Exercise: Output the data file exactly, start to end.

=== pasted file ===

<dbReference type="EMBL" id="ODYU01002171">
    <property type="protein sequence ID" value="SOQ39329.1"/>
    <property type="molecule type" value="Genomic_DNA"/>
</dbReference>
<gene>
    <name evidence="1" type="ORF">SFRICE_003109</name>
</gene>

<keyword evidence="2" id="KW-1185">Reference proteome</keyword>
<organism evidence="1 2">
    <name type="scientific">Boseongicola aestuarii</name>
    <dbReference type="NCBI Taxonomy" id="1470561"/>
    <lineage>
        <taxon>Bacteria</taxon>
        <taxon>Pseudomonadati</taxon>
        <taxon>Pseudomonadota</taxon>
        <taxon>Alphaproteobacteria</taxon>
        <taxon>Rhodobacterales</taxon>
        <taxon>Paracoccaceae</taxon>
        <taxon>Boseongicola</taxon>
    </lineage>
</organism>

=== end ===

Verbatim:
<dbReference type="EMBL" id="ODYU01002171">
    <property type="protein sequence ID" value="SOQ39329.1"/>
    <property type="molecule type" value="Genomic_DNA"/>
</dbReference>
<gene>
    <name evidence="1" type="ORF">SFRICE_003109</name>
</gene>

<keyword evidence="2" id="KW-1185">Reference proteome</keyword>
<organism evidence="1 2">
    <name type="scientific">Boseongicola aestuarii</name>
    <dbReference type="NCBI Taxonomy" id="1470561"/>
    <lineage>
        <taxon>Bacteria</taxon>
        <taxon>Pseudomonadati</taxon>
        <taxon>Pseudomonadota</taxon>
        <taxon>Alphaproteobacteria</taxon>
        <taxon>Rhodobacterales</taxon>
        <taxon>Paracoccaceae</taxon>
        <taxon>Boseongicola</taxon>
    </lineage>
</organism>